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Title: Air Cooling for High Temperature Power Electronics (Presentation)

Abstract

Current emphasis on developing high-temperature power electronics, including wide-bandgap materials such as silicon carbide and gallium nitride, increases the opportunity for a completely air-cooled inverter at higher powers. This removes the liquid cooling system for the inverter, saving weight and volume on the liquid-to-air heat exchanger, coolant lines, pumps, and coolant, replacing them with just a fan and air supply ducting. We investigate the potential for an air-cooled heat exchanger from a component and systems-level approach to meet specific power and power density targets. A proposed baseline air-cooled heat exchanger design that does not meet those targets was optimized using a parametric computational fluid dynamics analysis, examining the effects of heat exchanger geometry and device location, fixing the device heat dissipation and maximum junction temperature. The CFD results were extrapolated to a full inverter, including casing, capacitor, bus bar, gate driver, and control board component weights and volumes. Surrogate ducting was tested to understand the pressure drop and subsequent system parasitic load. Geometries that met targets with acceptable loads on the system were down-selected for experimentation. Nine baseline configuration modules dissipated the target heat dissipation, but fell below specific power and power density targets. Six optimized configuration modules dissipated themore » target heat load, exceeding the specific power and power density targets. By maintaining the same 175 degrees C maximum junction temperature, an optimized heat exchanger design and higher device heat fluxes allowed a reduction in the number of modules required, increasing specific power and power density while still maintaining the inverter power.« less

Authors:
; ;
Publication Date:
Research Org.:
National Renewable Energy Lab. (NREL), Golden, CO (United States)
Sponsoring Org.:
USDOE Office of Energy Efficiency and Renewable Energy Vehicle Technologies Office
OSTI Identifier:
1168777
Report Number(s):
NREL/PR-5400-62920
DOE Contract Number:  
AC36-08GO28308
Resource Type:
Conference
Resource Relation:
Conference: Presented at the 2014 Thermal Management Systems Symposium, 22-24 September 2014, Denver, Colorado; Related Information: NREL (National Renewable Energy Laboratory)
Country of Publication:
United States
Language:
English
Subject:
30 DIRECT ENERGY CONVERSION; 33 ADVANCED PROPULSION SYSTEMS; AIR-COOLED HEAT EXCHANGER; WIDE-BANDGAP MATERIALS; AIR-COOLED INVERTER; COOLING LOOPS; HEAT EXCHANGER

Citation Formats

Waye, S., Musselman, M., and King, C. Air Cooling for High Temperature Power Electronics (Presentation). United States: N. p., 2014. Web.
Waye, S., Musselman, M., & King, C. Air Cooling for High Temperature Power Electronics (Presentation). United States.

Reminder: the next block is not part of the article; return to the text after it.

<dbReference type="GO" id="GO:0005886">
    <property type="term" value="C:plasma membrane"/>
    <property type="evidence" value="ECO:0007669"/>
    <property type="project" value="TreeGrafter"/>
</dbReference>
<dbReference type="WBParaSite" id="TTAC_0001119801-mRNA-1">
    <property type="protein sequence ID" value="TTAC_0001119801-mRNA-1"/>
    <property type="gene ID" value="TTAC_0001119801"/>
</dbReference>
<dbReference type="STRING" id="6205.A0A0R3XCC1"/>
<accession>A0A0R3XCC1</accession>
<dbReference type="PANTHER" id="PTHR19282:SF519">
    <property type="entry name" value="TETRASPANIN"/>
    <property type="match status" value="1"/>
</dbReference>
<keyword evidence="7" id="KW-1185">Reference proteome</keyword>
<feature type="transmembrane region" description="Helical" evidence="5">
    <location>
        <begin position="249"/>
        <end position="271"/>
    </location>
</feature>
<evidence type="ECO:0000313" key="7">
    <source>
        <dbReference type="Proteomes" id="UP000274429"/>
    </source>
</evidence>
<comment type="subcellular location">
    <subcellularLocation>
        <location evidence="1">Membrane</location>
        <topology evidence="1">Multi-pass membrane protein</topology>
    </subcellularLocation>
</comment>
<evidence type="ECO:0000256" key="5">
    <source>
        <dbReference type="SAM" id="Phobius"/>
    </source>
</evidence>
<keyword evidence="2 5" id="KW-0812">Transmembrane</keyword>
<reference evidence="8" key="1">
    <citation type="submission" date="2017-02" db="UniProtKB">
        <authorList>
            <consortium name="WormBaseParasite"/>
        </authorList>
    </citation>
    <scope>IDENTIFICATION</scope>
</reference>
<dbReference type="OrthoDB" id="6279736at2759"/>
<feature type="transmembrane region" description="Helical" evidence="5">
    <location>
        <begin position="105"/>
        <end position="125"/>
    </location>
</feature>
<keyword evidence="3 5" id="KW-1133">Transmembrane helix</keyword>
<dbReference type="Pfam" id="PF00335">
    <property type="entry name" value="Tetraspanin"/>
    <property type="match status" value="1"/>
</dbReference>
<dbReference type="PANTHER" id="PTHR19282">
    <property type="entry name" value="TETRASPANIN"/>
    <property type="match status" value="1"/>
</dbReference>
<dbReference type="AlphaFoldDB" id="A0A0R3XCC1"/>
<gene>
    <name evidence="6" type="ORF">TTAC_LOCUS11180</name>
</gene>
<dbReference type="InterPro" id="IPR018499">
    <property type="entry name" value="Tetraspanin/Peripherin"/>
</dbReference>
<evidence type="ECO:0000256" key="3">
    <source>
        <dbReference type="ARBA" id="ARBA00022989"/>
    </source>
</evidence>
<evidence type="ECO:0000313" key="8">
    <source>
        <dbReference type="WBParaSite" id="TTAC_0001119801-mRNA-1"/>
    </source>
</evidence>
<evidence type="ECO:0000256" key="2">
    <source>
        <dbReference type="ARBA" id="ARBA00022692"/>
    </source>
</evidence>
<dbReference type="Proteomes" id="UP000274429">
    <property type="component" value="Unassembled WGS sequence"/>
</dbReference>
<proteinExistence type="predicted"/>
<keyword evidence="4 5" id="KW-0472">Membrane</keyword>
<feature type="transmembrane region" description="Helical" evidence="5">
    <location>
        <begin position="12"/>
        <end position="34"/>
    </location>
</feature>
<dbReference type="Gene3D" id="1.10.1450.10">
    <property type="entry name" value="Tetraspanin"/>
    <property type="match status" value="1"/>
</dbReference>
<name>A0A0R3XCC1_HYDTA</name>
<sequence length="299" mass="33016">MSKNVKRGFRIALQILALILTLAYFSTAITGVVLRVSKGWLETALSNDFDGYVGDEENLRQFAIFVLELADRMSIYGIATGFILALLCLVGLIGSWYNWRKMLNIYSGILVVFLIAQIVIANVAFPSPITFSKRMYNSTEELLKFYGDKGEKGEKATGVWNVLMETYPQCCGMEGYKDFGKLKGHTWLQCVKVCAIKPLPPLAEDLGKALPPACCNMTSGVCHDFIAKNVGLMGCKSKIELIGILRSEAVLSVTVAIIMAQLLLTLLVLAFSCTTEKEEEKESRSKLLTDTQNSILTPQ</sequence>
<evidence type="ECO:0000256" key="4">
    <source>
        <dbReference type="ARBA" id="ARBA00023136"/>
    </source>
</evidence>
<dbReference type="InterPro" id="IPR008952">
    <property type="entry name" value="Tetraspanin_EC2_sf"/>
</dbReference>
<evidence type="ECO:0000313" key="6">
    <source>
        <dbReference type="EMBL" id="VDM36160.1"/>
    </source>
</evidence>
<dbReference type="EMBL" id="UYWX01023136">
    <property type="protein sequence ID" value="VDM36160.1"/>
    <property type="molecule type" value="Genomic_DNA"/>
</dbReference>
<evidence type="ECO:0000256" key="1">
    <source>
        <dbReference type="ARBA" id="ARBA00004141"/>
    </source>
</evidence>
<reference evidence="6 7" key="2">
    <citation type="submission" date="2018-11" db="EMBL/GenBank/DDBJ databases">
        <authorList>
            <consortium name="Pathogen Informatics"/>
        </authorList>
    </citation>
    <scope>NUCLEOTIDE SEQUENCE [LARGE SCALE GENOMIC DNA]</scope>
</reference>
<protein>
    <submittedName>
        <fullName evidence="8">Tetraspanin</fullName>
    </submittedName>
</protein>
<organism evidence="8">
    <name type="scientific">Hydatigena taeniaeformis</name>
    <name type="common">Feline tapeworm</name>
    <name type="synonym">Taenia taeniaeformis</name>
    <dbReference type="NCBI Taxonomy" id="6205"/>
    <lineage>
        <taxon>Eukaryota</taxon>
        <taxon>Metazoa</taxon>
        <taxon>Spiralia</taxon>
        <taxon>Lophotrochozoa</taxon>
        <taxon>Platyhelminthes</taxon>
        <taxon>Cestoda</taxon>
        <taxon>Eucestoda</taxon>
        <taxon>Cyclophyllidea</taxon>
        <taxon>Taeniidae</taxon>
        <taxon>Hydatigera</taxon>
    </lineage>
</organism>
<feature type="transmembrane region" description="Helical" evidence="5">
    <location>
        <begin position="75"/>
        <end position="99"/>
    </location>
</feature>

Waye, S., Musselman, M., and King, C. Mon . "Air Cooling for High Temperature Power Electronics (Presentation)". United States. doi:. https://www.osti.gov/servlets/purl/1168777.
@article{osti_1168777,
title = {Air Cooling for High Temperature Power Electronics (Presentation)},
author = {Waye, S. and Musselman, M. and King, C.},
abstractNote = {Current emphasis on developing high-temperature power electronics, including wide-bandgap materials such as silicon carbide and gallium nitride, increases the opportunity for a completely air-cooled inverter at higher powers. This removes the liquid cooling system for the inverter, saving weight and volume on the liquid-to-air heat exchanger, coolant lines, pumps, and coolant, replacing them with just a fan and air supply ducting. We investigate the potential for an air-cooled heat exchanger from a component and systems-level approach to meet specific power and power density targets. A proposed baseline air-cooled heat exchanger design that does not meet those targets was optimized using a parametric computational fluid dynamics analysis, examining the effects of heat exchanger geometry and device location, fixing the device heat dissipation and maximum junction temperature. The CFD results were extrapolated to a full inverter, including casing, capacitor, bus bar, gate driver, and control board component weights and volumes. Surrogate ducting was tested to understand the pressure drop and subsequent system parasitic load. Geometries that met targets with acceptable loads on the system were down-selected for experimentation. Nine baseline configuration modules dissipated the target heat dissipation, but fell below specific power and power density targets. Six optimized configuration modules dissipated the target heat load, exceeding the specific power and power density targets. By maintaining the same 175 degrees C maximum junction temperature, an optimized heat exchanger design and higher device heat fluxes allowed a reduction in the number of modules required, increasing specific power and power density while still maintaining the inverter power.},
doi = {},
journal = {},
number = ,
volume = ,
place = {United States},
year = {Mon Sep 01 00:00:00 EDT 2014},
month = {Mon Sep 01 00:00:00 EDT 2014}
}

Conference:
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